Le passé composé is one of my favourite French lessons to teach. Although there is a lot to cover, pupils are suddenly not limited to the present tense. It greatly expands the topics we can discuss with our students. I notice a certain sense of relief as kids get more comfortable discussing what they did last night, over the weekend, or over the previous school break.
Although it’s not always the simplest idea to convey, it can be a lot of fun with the proper attitude and the correct activities! These pointers will help you teach the passé composé.
Apply your prior language skills
Make sure students understand what the past tense in English means even if you aren’t teaching French immersion. If they can memorise which verbs go with avoir and which with être, that would be fantastic. All the memorization in the world won’t help them understand what they are saying, though, if they don’t actually understand what they are saying. Don’t assume they are familiar with grammar in English!
If they can memorise which verbs go with avoir and which with être, that would be fantastic. All the memorization in the world won’t help them understand what they are saying, though, if they don’t actually understand what they are saying. Don’t assume they are familiar with grammar in English!
If you are teaching immersion, your students have already heard you and other teachers use the passé composé and the imparfait together. As you deliver the verbs, make use of this understanding. Before giving direct instructions, you can provide a paragraph in both tenses and emphasise the passé composé. The fact that it is already well-known will help pupils feel more at ease with its grammatical aspects.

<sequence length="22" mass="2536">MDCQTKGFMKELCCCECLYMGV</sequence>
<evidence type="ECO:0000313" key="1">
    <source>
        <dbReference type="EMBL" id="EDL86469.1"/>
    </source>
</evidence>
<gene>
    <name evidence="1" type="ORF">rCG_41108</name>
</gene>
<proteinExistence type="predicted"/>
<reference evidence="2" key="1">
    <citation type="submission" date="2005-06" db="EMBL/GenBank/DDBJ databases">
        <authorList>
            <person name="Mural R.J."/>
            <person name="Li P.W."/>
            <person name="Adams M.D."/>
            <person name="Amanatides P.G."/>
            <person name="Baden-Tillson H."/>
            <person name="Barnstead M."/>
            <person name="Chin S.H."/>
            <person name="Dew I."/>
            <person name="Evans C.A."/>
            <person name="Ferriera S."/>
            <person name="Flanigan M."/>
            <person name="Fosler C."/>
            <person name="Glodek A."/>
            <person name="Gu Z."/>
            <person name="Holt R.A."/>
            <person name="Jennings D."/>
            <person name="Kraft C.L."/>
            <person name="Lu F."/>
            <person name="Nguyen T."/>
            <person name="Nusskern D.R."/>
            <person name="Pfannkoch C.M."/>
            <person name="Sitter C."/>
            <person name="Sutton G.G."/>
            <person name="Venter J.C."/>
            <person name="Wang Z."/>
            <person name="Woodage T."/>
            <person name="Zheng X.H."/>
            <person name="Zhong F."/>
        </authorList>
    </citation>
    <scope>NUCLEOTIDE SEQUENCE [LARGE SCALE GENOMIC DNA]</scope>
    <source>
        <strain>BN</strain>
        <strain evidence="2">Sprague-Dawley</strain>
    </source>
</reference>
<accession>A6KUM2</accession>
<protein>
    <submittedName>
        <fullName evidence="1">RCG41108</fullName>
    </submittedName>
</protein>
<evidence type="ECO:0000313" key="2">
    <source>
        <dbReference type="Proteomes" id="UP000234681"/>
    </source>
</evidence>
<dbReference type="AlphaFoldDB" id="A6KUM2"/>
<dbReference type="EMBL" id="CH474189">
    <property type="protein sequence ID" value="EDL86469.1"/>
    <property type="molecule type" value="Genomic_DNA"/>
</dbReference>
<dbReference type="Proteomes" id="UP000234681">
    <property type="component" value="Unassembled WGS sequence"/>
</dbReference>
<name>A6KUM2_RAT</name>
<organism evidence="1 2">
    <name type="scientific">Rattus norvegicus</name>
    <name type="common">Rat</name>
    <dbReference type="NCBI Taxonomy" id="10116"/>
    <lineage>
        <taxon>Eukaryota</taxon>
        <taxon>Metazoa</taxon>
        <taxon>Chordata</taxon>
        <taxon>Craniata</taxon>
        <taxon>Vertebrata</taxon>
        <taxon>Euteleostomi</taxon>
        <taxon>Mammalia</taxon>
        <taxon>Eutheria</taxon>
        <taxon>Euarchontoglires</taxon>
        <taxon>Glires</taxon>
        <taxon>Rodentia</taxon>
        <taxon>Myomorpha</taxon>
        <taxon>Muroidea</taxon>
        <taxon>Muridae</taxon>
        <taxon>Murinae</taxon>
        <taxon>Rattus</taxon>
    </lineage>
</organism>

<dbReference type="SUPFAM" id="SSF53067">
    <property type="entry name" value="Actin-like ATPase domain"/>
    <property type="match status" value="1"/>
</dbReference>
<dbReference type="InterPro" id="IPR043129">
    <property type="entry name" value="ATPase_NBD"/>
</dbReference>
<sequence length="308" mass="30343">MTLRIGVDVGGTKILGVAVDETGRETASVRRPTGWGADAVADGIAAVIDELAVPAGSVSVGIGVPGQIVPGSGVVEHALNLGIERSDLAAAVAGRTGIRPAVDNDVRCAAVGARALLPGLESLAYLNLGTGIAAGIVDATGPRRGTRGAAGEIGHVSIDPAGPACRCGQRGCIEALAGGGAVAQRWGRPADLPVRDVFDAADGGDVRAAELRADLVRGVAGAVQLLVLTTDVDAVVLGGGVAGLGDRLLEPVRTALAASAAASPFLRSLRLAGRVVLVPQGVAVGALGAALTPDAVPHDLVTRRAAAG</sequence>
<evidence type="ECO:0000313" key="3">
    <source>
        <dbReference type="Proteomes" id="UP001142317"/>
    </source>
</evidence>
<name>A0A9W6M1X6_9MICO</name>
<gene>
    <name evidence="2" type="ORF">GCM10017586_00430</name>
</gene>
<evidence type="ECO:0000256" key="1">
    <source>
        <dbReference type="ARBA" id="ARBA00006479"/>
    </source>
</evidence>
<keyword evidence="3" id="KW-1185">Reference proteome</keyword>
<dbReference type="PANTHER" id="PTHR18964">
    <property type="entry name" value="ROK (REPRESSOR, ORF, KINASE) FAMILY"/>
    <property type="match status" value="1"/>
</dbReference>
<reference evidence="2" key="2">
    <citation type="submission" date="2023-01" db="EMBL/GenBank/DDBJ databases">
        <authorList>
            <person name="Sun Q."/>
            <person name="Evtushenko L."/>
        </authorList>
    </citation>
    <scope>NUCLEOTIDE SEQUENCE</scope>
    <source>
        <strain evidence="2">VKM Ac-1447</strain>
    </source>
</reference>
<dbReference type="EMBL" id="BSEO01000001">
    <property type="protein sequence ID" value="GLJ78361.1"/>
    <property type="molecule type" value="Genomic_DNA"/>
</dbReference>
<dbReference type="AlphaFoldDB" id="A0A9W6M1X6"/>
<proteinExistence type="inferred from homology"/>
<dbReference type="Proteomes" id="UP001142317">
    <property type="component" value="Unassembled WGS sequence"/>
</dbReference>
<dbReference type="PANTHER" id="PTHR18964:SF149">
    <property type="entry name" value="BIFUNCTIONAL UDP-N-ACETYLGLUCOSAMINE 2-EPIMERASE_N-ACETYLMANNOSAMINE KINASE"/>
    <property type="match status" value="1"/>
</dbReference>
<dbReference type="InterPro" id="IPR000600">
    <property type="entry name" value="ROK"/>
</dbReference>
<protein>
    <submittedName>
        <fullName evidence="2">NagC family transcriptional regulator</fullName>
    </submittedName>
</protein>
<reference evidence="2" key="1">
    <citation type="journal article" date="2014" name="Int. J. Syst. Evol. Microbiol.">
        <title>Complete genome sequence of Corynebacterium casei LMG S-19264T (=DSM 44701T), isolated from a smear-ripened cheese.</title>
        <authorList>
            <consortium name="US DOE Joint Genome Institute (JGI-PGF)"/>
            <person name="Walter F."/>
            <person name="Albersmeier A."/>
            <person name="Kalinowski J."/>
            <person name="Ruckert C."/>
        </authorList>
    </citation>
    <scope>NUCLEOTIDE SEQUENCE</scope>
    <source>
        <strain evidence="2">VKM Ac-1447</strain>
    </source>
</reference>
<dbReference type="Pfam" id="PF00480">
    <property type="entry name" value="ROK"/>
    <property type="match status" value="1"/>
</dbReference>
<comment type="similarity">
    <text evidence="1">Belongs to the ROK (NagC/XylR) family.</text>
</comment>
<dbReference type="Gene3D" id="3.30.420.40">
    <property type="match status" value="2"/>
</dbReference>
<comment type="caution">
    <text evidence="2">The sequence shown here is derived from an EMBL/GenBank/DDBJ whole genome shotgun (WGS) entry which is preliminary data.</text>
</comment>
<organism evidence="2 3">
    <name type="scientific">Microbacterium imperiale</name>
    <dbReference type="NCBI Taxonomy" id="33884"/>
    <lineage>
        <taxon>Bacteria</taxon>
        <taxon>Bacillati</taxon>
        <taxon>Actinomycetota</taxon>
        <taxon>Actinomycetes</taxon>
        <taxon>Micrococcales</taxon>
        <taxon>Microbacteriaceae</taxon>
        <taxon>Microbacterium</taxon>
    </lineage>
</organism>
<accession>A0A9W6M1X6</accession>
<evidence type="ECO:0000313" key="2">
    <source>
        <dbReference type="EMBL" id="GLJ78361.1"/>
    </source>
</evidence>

A step by step plan to teach passé composé
First of all, i do teach the past tense only with avoir and regular verbs.
I have two games both in the format BOOM CARDS or GOOGLE SLIDES. They are all provided with explanation and recap before practising.
Next, teach the passé composé of the auxiliary être and avoir
Then I move on to the irregular verbs with the most common and used one, such as lire, voir, ouvrir, faire, etc….
My third step is to make my students aware that the passé composé can also be used with être. I do use this third game. They do not have to make agreement yet, but just be aware of which verbs work with être.
Then the last step and the most complicate in the passé composé, is the agreement with feminine and plural. I then use this game to practise. First they choose the right answer, secondly they will type the right passé composé form.
Then I keep practising with my students using this game too. That allows to revise the auxilaries, which verbs need être or avoir, how to make the right agreement on the past participle.
Printables to consolidate the passé composé
You can also use a paper version to balance your teaching. They are also scaffolded so you can recap my step my step method.
Passé composé or past participle?
Once theyr are fully confident with the passé composé, then you can teach the difference between é or er, which is a common mistake with students. This game has a self-explanation with a self-checking quiz.
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